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[Kuala Lumpur] Malaysia's premier said Friday his government would continue to make unpopular cuts to subsidies that have kept prices of key consumer items in check but which have helped fuel worryingly high levels of debt in Southeast Asia's third-largest economy.
The lower subsidy outlays were contained in a budget tabled in parliament by Prime Minister Najib Razak that also forecast solid economic growth of between 5-6 per cent this year and next.
After years of massive populist spending leading up to general elections last year, the task of corralling a growing debt has emerged as a top economic priority.
Subsidies have already been reduced on items including fuel and sugar, and the government plans to introduce a Goods and Services Tax (GST) from next April that it says will boost coffers by improving tax collection.
A Finance Ministry report submitted along with the budget said subsidy allocations would be reduced to US$11.6 billion in 2015, down 7.1 per cent.
"Consolidating the fiscal deficit is a moral responsibility of our generation," Mr Najib, who also is finance minister, told parliament.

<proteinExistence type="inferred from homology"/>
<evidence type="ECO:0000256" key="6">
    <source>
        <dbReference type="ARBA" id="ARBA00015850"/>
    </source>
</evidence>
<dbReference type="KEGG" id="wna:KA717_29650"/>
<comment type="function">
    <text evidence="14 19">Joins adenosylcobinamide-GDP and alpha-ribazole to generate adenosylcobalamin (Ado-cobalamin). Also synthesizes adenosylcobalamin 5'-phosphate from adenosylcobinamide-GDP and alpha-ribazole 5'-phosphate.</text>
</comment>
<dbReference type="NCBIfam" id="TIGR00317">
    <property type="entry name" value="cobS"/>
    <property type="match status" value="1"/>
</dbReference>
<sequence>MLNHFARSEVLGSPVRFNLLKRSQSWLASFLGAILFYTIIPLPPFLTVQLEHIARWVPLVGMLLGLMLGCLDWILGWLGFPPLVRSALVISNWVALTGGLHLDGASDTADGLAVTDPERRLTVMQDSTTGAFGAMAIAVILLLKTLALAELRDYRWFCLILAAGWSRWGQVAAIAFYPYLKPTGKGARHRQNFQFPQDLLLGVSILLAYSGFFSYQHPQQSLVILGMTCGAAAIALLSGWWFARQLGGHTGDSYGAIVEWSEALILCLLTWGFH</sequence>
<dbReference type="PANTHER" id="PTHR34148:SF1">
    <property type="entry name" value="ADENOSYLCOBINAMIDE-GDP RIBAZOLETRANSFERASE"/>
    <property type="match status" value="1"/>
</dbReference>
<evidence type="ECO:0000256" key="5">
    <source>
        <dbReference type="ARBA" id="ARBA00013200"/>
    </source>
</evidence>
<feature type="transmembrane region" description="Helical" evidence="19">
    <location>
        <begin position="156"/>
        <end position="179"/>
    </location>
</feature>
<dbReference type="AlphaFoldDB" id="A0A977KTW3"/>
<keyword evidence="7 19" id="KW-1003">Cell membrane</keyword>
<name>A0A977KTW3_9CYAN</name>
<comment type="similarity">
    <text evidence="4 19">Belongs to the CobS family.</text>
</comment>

"We do not want future Malaysians to inherit a country burdened with government debt." Malaysia has one of Asia's highest debt-to-GDP ratios, hovering just below a 55 per cent red line that the government says will not be crossed.
The finance ministry report said the ratio was at 52.8 per cent in June, but gave no forecast for the year ahead.
Last year Fitch ratings agency warned Malaysia to get its house in order or face a possible sovereign-debt downgrade.
Malaysian consumers have come to expect the subsidy cushion, and reducing it has triggered public anger.
Critics also fear the GST will add further to living costs.
Mr Najib said the government would continue a programme of cash handouts to lower income citizens and that the GST would not be applied to some key items such as petrol.
The government's fiscal deficit was forecast to further decline to 3.0 per cent of GDP, from 3.5 per cent this year, and 3.9 per cent in 2013, the finance ministry report said.
Opposition member of parliament Tony Pua called the budget information a smoke screen, saying much of the government's spending was being hidden off the budget.
The government was using "innovative accounting loopholes to continue big spending and racking up billions of ringgit" that does not show up in key debt benchmarks, Pua said.